Friday, September 23, 2011

on wonder and pain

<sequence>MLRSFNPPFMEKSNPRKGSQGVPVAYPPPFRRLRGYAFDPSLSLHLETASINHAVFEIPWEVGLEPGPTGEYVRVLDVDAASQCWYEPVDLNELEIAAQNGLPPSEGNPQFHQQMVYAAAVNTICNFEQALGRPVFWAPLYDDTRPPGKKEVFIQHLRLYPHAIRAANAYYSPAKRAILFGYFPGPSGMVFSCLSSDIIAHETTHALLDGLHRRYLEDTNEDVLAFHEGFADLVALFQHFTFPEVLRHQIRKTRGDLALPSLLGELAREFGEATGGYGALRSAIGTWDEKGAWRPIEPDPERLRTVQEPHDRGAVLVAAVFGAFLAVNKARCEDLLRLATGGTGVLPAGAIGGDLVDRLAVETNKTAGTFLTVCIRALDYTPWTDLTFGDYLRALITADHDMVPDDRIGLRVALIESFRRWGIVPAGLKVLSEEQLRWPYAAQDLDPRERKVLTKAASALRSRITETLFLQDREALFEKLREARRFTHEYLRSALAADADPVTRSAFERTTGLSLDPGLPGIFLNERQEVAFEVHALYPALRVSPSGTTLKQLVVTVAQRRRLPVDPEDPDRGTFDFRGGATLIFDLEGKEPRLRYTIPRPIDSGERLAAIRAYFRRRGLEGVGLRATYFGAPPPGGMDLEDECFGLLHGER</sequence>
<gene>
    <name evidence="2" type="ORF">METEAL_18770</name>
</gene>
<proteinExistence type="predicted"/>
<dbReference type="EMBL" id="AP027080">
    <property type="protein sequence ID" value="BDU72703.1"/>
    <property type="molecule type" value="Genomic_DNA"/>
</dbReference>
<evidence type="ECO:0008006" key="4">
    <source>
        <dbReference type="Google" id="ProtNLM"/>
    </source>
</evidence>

Sometimes when we're out camping I'll tell Allen it feels like Christmas, but when I've tried to explain why it doesn't really translate. Sometimes I'll say it feels like Thanksgiving, but that doesn't translate well either. There's no lights or presents and the only turkey comes sliced from Trader Joes. And yet there are days that will stay with me. Often when I want to think I write, and in trying to form the first awkward sentences of this post I think I've figured out what I mean when I say that a day feels like Christmas. On the surface of it Christmas connotates wonder and joy and fulfilled anticipation. On the trail this can translate into a beautiful campsite and a warm supper or a double rainbow after an unexpected storm. Every trail or park promises a bit of magic and wonder, and sometimes they deliver in full measure pressed down and running over. But when I say a day feels like Christmas I don't just mean the Christmas of stuffed turkey and bright lights - a day that delivers an satisfactory emotional experience. Every Nativity points to the Cross - joy leads to suffering which ultimately leads to abiding joy which can, though promised and assured, seem like a distant dream of peace as we slog through our present troubles. In Christmas we see wonder, redemption, and joy embrace a suffering world. Christ came because He felt the miserable weight of our sin. Pain, wonder, mutability, mortality, and eternity mingle together. So when I say a day feels like Christmas I could mean that I'm baking an apple pie on a crisp day and am savoring the smell of spices. It could mean that something unexpectedly lovely has happened. Many times though, it will mean that even as my senses dance with the day, the view, and whatever treat up I'm cooking over my camp stove I'm struck by a deep yearning, almost a nostalgia, over how quickly these moments pass and how powerless I am to keep them with me. The very things that make them rare and beautiful make them hurt. In a moment I will hike down the trail, drive away, finish my tea, or unplug the lights, but for one more moment I marvel. It could be that I will never again see or experience anything quite like this. At times like these I find my heart yearning for eternity, and oddly enough the very mountains that break my heart with beauty speak again and speak comfort. The Bible says that we can have no idea of what eternity will be like - that it isn't within heart or mind of man to conceive what glories will exist in the New Jerusalem. The most beautiful mountain meadow is a dim reflection of the beauty we'll find in heaven. It reminds me that I can long in hope and marvel in hope because the One who boggles my mind with dragonflies and mountain passes is preparing things which are as far above my present conception as the notion of surfing would be to an infant. For now, though, I will continue to feed my soul on these small tokens of eternity, and when my heart breaks with hearing Creation's Advent cry for our Savior to deliver it I will remember the first advent and try to be content knowing we are that much closer to our final deliverance.

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